Review: Hide and Seek

Hide and Seek is as nuts as Dakota Fanning.

Hide and Seek
Photo: 20th Century Fox

A Frankensteinian fusion of every thriller made in Hollywood from Rosemary’s Baby to Don’t Say a Word, Hide and Seek is as nuts as Dakota Fanning. (Beware: Spoilers lie herein.) It’s as if the method-y actress’s eyes in the film seem to be part of an elaborate equation consisting entirely of bad horror tropes and trashy psychological symbolism that may as well have been written out by failed-psych-majors-turned-wannabe-screenwriters. In essence: Dakota Fanning’s Iris = The Big Black Cave Outside Daddy’s House = Daddy Possibly Wants To Touch (or Kill) My Pussy(cat). After doting-mom Alison Callaway (Amy Irving) commits suicide (or did she?), her psychologist husband David (Robert De Niro) and their daughter Emily (Fanning) land in Woodland, New York, where Emily gets cozy with a possibly imaginary entity named Charlie. Katherine (Famke Janssen), a protégé of David’s, intermittingly pops into frame with the express purpose of unpacking Emily’s psychological baggage for anyone in the crowd with the I.Q. of a peanut (to wit: “Trauma causes pain—eventually the mind will learn how to release it”). True to form, Fanning’s performance is at once hilariously and terrifyingly mannered (like a greatest-tics-package culled from the Jennifer Jason Leigh catalog), her eyes a constant source of wonder. Though the size of Fanning’s gigantic irises suggest the actress chose to evoke her Pavlovian dog’s deep-rooted trauma by blinking as little as possible, this questionable exercise (note to Datoka: ask yourself, “What would Meryl Streep do?”) does manage to work its way seamlessly—however ridiculously—into the film’s lame-brained obsession with the unconscious. It’s a formula that’s scarcely fleshed-out, which is to say that the film belongs to that genre of bad horror flicks that include Gothika and The Ring, where gimmickry and loud flashes frequently try to pass for psychological insight.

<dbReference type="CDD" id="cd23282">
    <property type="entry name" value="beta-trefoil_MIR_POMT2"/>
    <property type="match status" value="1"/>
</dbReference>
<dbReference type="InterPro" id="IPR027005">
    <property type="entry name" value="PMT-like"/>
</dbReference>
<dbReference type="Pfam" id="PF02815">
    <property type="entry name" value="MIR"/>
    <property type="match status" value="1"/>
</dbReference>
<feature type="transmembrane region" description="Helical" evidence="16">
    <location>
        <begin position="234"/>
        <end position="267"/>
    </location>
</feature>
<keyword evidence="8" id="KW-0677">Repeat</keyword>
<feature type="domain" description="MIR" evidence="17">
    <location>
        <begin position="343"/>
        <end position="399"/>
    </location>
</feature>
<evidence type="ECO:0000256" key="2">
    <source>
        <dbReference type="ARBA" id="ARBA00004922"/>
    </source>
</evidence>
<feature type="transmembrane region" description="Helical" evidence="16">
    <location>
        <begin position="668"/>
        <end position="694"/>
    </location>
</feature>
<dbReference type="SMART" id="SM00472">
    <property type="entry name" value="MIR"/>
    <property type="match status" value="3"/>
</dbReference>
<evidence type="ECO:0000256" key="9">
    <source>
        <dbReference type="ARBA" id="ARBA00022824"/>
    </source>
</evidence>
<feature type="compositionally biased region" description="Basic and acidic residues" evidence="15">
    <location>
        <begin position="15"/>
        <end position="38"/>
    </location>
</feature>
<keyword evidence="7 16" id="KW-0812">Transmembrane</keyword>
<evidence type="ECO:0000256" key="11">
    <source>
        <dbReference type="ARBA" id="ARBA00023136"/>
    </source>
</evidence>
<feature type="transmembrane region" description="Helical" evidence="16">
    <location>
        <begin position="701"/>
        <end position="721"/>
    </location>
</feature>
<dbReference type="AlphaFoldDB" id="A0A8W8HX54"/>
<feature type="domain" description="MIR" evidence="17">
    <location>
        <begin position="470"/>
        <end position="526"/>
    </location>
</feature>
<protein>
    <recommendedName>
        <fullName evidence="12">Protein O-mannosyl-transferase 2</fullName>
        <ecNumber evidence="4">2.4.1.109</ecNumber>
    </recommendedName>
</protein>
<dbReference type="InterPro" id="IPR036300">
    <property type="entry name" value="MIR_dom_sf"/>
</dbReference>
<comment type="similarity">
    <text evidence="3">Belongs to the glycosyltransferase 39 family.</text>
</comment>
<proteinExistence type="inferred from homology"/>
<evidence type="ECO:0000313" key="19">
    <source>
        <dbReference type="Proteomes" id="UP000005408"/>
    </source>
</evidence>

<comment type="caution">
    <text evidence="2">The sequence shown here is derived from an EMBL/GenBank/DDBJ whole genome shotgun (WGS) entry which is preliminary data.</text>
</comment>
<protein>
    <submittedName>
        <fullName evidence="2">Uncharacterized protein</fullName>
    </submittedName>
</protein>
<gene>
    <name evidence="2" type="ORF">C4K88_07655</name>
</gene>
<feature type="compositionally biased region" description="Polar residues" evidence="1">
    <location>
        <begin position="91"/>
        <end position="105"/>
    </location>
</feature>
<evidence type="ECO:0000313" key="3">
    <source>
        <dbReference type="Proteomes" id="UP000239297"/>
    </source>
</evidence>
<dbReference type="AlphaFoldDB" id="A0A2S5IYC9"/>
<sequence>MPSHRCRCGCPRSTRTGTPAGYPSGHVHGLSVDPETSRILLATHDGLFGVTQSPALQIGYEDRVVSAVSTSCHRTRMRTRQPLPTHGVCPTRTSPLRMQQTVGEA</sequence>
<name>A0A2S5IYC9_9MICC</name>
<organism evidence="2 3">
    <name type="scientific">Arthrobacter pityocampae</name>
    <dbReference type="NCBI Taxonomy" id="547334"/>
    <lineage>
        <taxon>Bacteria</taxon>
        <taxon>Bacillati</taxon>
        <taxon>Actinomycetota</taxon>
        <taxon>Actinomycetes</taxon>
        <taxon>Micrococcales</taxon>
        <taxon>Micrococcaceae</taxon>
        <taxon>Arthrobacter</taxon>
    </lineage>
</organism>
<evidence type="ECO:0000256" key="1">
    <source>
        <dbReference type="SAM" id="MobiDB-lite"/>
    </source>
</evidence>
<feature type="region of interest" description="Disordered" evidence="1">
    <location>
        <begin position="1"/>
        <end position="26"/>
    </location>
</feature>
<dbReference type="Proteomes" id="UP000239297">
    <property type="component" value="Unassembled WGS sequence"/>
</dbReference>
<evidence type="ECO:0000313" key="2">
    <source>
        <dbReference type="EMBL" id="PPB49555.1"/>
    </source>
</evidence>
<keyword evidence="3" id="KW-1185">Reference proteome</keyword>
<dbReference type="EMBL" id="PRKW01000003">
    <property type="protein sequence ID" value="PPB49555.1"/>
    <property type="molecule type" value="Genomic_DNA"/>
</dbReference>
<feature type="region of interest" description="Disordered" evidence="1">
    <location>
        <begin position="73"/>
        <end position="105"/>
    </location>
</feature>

Cast: Robert De Niro, Dakota Fanning, Famke Janssen, Elisabeth Shue, Amy Irving, Dylan Baker, Melissa Leo, Robert John Burke, Molly Grant Collins  Director: John Polson  Screenwriter: Ari Schlossberg  Distributor: 20th Century Fox  Running Time: 101 min  Rating: R  Year: 2005  Buy: Video, Soundtrack

Ed Gonzalez

Ed Gonzalez is the co-founder of Slant Magazine. His writing has also appeared in The Village Voice and The Los Angeles Times. He’s a member of the New York Film Critics Circle, the Critics Choice Association, and the Latino Entertainment Journalists Association.

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